St. Stephen's Welcomes YOU!

Our deep prayer is that you will find a place here to experience God’s love as you discover your gifts and join with others in worship, ministry, and service to our community and the world.
Driving Directions

It isn’t easy to cross the threshold of an unfamiliar church.

We’ll do all we can to make that easier for you.  We have friendly greeters, and a (hopefully!) easy to follow bulletin, and no one will mind if you sit in the back. Though you will be warmly welcomed (by most everyone) we won’t make you introduce yourself or draw attention to you during the service.  We have a great children’s program and we also welcome families to sit together. There are even dedicated “prayer grounds” at the front and rear of the church so that children can play & explore our sacred stories and engage in our worship.

Freedom to ask questions and come to our own understanding.

Everyone is welcome!  Our deep roots link us to the ancient wisdom of the scriptures and Christian tradition , yet we do not presume to have all the answers and we do not demand conformity of belief.  Instead we hope to create a climate in which spiritual seekers can grow, learn, and adapt their own responses to the real-world challenges we all face. So we invite everyone to come to the communion table, wherever they find themselves on the journey of faith, to join their hearts together with all who seek a connection to the holy.

Worship at St. Stephen’s has a certain structure.

 It reflects more than twenty centuries of faith practice of the Judaeo-Christian heritage and the Anglican/Episcopal expression of it.  Yet we also try to connect the dots, and keep our prayers and reflections fresh and informed by the world around us, connecting us to the scriptures as a living document that has as much to say to us today as they did when written. Our worship style is a flexible framework that creates continuity but allows for variety, following the seasons of the year and the church while celebrating birthdays and baptisms, the beauty of creation, and the daily reality of our lives.  Our music is a blend of ancient and modern with a classical flair, and includes hymns, choir, piano, organ and handbells. In any given service we will stand, sit, and kneel, and some folks like to cross themselves at certain points. Just follow along as you feel comfortable — you will see many different expressions of worship around you.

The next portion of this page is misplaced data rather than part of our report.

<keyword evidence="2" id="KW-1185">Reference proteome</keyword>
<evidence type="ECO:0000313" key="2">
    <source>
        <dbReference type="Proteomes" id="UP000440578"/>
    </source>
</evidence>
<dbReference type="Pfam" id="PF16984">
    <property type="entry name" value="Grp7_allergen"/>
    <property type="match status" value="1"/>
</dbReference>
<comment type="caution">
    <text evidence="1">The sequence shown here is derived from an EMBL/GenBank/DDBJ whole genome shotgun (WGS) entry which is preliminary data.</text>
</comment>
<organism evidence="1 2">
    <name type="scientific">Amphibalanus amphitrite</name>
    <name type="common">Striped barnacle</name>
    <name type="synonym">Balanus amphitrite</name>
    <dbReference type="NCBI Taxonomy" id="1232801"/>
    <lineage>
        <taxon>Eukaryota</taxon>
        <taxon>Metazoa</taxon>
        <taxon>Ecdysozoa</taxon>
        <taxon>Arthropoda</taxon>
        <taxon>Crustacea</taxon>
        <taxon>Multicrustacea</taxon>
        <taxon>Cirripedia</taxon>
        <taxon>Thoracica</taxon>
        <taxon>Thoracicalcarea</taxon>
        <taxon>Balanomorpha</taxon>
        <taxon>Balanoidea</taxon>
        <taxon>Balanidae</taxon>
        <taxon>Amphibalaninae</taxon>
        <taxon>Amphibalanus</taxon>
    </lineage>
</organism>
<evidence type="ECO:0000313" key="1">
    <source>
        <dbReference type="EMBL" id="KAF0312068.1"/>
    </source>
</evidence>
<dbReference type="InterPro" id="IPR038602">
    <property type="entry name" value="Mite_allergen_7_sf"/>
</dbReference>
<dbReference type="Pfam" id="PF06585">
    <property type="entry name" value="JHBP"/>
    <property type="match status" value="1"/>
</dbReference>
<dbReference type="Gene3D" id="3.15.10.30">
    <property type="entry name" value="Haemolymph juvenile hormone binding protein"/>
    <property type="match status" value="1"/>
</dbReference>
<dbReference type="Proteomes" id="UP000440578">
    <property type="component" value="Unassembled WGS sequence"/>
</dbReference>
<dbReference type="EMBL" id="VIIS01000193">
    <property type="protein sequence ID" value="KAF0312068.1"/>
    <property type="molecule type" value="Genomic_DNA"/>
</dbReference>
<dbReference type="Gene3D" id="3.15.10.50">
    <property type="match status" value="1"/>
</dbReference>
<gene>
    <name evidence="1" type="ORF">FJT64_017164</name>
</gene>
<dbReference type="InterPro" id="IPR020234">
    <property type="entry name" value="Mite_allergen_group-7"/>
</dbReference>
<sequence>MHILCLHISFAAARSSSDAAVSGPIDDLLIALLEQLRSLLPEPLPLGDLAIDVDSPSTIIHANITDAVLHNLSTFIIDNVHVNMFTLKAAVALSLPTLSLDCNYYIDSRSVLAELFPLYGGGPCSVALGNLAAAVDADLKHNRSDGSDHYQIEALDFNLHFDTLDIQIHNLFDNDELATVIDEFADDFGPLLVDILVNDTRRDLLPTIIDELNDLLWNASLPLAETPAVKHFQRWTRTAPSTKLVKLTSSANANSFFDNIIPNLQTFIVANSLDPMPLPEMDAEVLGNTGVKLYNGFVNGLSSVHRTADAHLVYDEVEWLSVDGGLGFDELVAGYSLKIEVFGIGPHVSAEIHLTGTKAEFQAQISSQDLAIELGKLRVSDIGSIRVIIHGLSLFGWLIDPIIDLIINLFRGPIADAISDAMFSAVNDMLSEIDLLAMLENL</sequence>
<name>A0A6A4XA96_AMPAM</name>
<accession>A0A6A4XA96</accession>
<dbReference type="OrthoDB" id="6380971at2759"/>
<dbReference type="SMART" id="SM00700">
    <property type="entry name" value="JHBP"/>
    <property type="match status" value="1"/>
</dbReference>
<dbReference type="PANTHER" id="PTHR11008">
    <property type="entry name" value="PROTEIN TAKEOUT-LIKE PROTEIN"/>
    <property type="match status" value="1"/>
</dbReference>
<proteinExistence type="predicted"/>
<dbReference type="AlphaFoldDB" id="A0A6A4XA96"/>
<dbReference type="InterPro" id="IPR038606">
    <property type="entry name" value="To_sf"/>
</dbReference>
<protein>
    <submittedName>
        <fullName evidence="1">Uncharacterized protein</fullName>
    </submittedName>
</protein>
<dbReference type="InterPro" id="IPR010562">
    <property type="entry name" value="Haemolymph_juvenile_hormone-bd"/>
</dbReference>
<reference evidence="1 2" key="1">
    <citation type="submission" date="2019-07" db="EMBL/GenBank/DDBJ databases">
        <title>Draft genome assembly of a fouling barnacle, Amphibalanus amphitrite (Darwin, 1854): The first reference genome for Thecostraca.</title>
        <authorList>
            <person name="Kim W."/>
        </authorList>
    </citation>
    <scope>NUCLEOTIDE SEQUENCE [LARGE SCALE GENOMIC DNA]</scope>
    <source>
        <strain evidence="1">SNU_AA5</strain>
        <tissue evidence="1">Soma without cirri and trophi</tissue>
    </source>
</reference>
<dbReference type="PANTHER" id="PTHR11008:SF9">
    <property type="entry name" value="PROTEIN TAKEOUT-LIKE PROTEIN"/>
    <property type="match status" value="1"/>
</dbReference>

If our worship is somewhat formal, our people are not.

We come from all over the area, and bring a great variety of human experience.  Gay and straight, struggling to make ends meet and relatively well off, toddlers, teens and grey hairs.  You may see ties and shorts, tee-shirts and dresses on any given Sunday. People say this is a friendly place, but not in an overwhelming way.  If you need a little space you will find it here, too. Come over to coffee hour in the parish hall after the service, and you will be welcomed into lively conversation and usually a very yummy spread of finger food.

This is a community of people who serve.

We express our faith actively in the world, in our work lives and as volunteers, both collectively and individually.  Radical Love, FISH, and Green Faith are deep in our common culture. Some of us serve in schools, shelters, and environmental causes, on boards of community groups, and even in politics.  We certainly do not all agree about our various passions and causes, but we work hard to create a lively conversation about how our faith values support us to serve our community and our world.  We also rejoice in our connections to other congregations and religions traditions as a founding member of the Lower Columbia Interfaith Community.

Live Stream

Our Beliefs

Worship Sundays @ 10:30am


Children & Families


I know that this world pulls us in many different directions and that Sunday mornings often provide a space and time for rest, respite, and recovery, and I hope that you can find what you need when you worship with us today. There are many stories of faith, church, St. Stephen’s, Longview, and more sitting in the pews around you, and we are excited to share our diverse community with you. Whatever brought you here, I hope you find what you are seeking, and perhaps even a bit more.”